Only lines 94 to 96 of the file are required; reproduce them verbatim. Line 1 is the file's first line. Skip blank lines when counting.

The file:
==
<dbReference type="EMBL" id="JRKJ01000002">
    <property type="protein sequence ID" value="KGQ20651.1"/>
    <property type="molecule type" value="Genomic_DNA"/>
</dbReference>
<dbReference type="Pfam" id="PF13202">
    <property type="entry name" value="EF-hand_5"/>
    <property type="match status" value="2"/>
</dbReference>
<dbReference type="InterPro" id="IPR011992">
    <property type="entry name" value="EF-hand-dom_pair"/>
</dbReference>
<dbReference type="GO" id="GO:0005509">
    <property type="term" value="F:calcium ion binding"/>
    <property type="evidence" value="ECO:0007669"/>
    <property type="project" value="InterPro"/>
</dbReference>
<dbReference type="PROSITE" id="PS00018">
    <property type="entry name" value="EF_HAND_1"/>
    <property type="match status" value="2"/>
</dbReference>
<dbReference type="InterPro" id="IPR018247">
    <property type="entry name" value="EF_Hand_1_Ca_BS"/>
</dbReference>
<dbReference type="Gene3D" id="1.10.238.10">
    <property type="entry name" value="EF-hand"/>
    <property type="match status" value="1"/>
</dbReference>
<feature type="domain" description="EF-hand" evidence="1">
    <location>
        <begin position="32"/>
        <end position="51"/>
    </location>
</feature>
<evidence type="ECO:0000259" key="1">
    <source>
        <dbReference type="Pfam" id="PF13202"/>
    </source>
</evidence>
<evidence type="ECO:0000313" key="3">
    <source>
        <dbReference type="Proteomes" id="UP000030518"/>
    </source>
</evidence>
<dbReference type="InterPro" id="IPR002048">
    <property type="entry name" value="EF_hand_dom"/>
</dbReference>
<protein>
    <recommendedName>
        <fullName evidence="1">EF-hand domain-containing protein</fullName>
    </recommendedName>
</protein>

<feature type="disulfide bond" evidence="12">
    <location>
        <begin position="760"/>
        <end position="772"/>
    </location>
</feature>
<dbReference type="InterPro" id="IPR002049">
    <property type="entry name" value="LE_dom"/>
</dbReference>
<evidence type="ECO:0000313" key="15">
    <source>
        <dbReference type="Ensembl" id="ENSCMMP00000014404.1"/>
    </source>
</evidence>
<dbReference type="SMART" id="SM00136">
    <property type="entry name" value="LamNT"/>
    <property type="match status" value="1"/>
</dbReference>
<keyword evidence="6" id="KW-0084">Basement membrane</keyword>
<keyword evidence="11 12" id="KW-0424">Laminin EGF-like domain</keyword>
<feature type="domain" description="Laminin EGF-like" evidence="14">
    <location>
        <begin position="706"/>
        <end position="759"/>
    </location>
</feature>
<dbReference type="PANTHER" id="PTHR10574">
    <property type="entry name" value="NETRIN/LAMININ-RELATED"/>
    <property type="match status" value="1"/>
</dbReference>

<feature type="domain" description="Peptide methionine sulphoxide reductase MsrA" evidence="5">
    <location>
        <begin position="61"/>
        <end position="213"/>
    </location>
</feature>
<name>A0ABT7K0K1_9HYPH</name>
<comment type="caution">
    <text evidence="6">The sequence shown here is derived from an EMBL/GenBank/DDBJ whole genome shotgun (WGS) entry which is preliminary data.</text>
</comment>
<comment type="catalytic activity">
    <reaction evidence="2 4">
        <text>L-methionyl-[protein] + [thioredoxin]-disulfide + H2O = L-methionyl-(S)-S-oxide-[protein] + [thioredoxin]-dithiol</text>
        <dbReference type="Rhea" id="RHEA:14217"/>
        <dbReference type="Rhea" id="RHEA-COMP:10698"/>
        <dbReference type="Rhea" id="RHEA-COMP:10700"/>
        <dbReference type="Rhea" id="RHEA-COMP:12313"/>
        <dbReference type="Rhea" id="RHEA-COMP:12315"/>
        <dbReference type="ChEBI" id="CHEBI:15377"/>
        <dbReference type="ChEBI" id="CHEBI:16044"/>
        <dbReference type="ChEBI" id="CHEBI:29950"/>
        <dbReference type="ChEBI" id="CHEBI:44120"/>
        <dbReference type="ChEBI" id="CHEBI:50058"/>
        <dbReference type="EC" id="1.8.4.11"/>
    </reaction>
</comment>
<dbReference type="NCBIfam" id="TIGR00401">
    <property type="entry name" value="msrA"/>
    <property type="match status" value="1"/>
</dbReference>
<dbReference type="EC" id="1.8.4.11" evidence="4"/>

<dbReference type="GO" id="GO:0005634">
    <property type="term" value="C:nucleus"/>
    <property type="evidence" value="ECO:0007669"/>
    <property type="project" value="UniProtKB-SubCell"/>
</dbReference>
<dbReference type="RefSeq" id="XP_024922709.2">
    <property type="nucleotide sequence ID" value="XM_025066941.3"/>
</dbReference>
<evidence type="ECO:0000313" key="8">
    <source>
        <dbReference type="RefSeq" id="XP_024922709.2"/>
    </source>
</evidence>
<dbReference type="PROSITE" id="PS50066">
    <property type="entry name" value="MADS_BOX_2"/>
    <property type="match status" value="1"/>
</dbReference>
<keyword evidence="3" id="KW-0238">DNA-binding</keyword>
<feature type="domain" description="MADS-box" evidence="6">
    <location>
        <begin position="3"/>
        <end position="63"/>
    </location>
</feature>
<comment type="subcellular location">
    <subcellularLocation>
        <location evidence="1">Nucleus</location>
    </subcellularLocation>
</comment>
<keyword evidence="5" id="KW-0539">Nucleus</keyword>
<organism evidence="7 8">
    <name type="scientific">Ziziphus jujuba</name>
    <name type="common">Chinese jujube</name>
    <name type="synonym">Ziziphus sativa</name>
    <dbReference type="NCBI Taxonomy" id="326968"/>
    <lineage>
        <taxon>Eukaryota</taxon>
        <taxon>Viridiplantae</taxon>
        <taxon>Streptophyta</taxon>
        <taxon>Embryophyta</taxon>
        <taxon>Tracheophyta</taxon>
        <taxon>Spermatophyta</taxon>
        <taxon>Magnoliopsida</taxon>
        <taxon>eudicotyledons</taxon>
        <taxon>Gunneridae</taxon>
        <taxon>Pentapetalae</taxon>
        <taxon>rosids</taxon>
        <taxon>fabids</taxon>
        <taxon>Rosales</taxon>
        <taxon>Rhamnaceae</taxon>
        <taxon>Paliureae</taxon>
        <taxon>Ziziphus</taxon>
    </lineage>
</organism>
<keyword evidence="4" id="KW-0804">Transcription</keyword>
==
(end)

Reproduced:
        <text>L-methionyl-[protein] + [thioredoxin]-disulfide + H2O = L-methionyl-(S)-S-oxide-[protein] + [thioredoxin]-dithiol</text>
        <dbReference type="Rhea" id="RHEA:14217"/>
        <dbReference type="Rhea" id="RHEA-COMP:10698"/>